March 9, 2010

"It's not just these few hours..."

"... but I've been waiting since I toddled/for the great relief of having you to talk to."

(A year ago, today.)



ADDED: Also a year ago: this.

12 comments:

Meade said...

(Relocated) redbuds.

traditionalguy said...

That is beautiful. Pillow talk is heaven on earth, and all we need is a listener that is safe to tell our secrets to.

El Pollo Real said...

Odd that name "Lovin' Spoonful"

Whence does it come?

Ann Althouse said...

@El Pollo It comes from "Coffee Blues" by Mississippi John Hurt.

This is the "Coffee Blues", I likes a certain brand
- Maxwell's House - it's good till the last drop,
just like it says on the can. I used to have a girl
cookin' a good Maxwell House. She moved away.
Some said to
Memphis
and some said to Leland,
but I found her. I wanted her to cook me some
good Maxwell's House. You understand,
if I can get me just a spoonful of Maxwell's House,
do me much good as two or three cups this other coffee)
I've got to go to Memphis, bring her back to
Leland
I wanna see my baby 'bout a lovin'
spoonful
, my lovin' spoonful
Well, I'm just got to have my lovin'
(spoken: I found her)
Good mornin', baby, how you do this mornin'?
Well, please, ma'am, just a lovin' spoon,
just a lovin' spoonful
I declare, I got to have my lovin' spoonful
My baby packed her suitcase and she went away
I couldn't let her stay for my lovin',
my lovin' spoonful
Well, I'm just got to have my lovin'
Good mornin', baby, how you do this mornin'?
Well, please, ma'am, just a lovin' spoon,
just a lovin' spoonful
I declare, I got to have my lovin' spoonful
Well, the preacher in the pulpit, jumpin' up and down
He laid his bible down for his lovin'
(spoken: Ain't Maxwell House all right?)
Well, I'm just got to have my lovin'


That's about sex.

El Pollo Real said...

@Althouse: thanks. That's a ladleful of song history!

Ann Althouse said...

Some of those lyrics are spoken. Listen to it here. If you don't know Mississippi John Hurt, you're in for a big treat.

traditionalguy said...

That was very interesting. Another southern phrase used in my wife's family is, "I love you so much that I could eat you with a spoon".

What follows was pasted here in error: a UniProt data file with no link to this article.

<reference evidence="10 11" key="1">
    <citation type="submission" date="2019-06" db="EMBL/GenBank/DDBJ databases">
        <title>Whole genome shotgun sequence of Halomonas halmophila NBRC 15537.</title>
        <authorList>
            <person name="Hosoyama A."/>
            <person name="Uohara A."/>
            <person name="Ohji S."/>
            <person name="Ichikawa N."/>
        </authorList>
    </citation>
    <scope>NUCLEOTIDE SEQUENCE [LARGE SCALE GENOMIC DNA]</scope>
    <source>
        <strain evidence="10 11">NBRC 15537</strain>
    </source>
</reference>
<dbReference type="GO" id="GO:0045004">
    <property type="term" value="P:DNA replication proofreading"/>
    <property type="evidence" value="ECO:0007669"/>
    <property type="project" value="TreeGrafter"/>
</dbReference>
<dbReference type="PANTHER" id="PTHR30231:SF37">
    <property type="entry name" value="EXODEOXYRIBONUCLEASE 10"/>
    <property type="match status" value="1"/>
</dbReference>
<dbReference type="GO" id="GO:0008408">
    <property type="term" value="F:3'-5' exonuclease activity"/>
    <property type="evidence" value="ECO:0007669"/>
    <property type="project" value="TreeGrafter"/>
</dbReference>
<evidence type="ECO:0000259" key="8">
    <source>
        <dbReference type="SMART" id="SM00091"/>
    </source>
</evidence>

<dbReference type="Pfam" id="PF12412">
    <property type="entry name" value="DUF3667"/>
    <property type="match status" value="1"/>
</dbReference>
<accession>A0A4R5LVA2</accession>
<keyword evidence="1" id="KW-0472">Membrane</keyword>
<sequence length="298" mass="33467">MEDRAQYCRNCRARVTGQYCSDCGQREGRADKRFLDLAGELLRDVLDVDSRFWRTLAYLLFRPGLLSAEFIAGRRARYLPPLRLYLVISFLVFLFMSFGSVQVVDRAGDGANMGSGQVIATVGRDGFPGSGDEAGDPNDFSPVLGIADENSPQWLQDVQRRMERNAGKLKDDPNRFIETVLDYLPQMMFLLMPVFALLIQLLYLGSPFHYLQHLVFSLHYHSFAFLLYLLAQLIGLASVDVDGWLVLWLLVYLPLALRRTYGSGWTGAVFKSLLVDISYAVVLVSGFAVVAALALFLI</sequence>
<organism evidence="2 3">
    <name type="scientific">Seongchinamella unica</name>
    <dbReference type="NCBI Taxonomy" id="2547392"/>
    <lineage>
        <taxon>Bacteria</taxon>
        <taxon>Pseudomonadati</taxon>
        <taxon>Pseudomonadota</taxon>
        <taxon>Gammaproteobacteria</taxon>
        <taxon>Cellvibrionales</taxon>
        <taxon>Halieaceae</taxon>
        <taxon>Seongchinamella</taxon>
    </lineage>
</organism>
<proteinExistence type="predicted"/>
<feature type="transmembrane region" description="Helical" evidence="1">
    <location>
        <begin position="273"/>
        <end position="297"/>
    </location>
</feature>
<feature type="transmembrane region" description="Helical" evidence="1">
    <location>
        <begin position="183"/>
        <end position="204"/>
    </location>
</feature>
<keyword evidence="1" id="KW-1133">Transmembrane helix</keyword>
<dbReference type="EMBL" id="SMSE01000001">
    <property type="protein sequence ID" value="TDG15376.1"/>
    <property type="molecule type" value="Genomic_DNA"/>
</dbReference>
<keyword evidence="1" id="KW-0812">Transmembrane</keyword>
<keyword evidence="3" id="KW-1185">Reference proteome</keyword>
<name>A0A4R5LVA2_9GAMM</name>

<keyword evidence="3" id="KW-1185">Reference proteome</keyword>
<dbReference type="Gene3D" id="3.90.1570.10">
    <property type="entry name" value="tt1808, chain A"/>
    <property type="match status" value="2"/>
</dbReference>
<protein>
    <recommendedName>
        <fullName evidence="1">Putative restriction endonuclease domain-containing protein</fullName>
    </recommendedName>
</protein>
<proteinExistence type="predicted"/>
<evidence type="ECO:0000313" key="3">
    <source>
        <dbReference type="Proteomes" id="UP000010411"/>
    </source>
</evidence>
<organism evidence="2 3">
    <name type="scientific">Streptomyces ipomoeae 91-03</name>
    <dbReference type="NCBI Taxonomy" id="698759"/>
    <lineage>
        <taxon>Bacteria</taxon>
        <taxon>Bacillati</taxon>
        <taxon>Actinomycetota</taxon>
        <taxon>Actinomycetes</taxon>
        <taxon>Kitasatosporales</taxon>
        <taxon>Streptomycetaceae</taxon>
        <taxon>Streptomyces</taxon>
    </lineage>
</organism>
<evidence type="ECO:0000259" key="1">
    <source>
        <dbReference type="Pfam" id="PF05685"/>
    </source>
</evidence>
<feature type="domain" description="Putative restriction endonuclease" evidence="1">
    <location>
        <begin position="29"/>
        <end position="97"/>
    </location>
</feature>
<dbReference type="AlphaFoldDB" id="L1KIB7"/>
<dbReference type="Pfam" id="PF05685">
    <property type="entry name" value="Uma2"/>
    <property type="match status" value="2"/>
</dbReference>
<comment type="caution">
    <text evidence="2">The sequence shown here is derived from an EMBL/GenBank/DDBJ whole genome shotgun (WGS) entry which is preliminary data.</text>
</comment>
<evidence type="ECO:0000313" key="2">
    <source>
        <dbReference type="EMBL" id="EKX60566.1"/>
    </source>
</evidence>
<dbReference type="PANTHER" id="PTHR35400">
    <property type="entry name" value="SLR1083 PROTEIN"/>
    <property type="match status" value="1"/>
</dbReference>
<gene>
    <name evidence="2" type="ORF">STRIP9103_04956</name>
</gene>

edutcher said...

Reminds me of the long distance conversations The Blonde and I had. The only person I've ever been willing to hang on the line just to hear her.

traditionalguy said...

That was very interesting. Another southern phrase used in my wife's family is, "I love you so much that I could eat you with a spoon".

Ain't just Southern. Us Yankees use it, too.

WV "hermory" What kicks in some time before Ann writes a sentimental or romantic post.

Bob_R said...

Thank you. I will now play the album Joe Cocker! for the next four days.

kentuckyliz said...

People use the loving/eating expression with babies all the time. You're so cute I could eat you up. Followed by some babytoe nibbling or a razzberry on the belly acting like you're taking a bite.

I believe it is a latent expression of archetypal deep desires for cannibalism.

j/k

But to love enough to consume the beloved...a bit Dahmerish, don't you think?

I shouldn't think such creepy thoughts. I am staying in The Shining Hotel and I am in this building all by myself and it's hotter than Hades in here. So I wear next to nothing. I'm watching myself like in a horror movie, wondering why I'm not running away from the axe murderer. I have the cool air on in the room but the master unit for the building must be on winter boil.

Robert Cook said...

The song was featured in YOU'RE A BIG BOY NOW, one of Francis Ford Coppola's first (if not THE first) feature films. It's a quirky coming of age story about a young man in NYC, set in the mid-60s, starring now-forgotten Peter Kastner.

ken in sc said...

Thanks for the info on "Lovin Spoonful". I always thought it had something to do with melting heroin in a spoon before shooting up.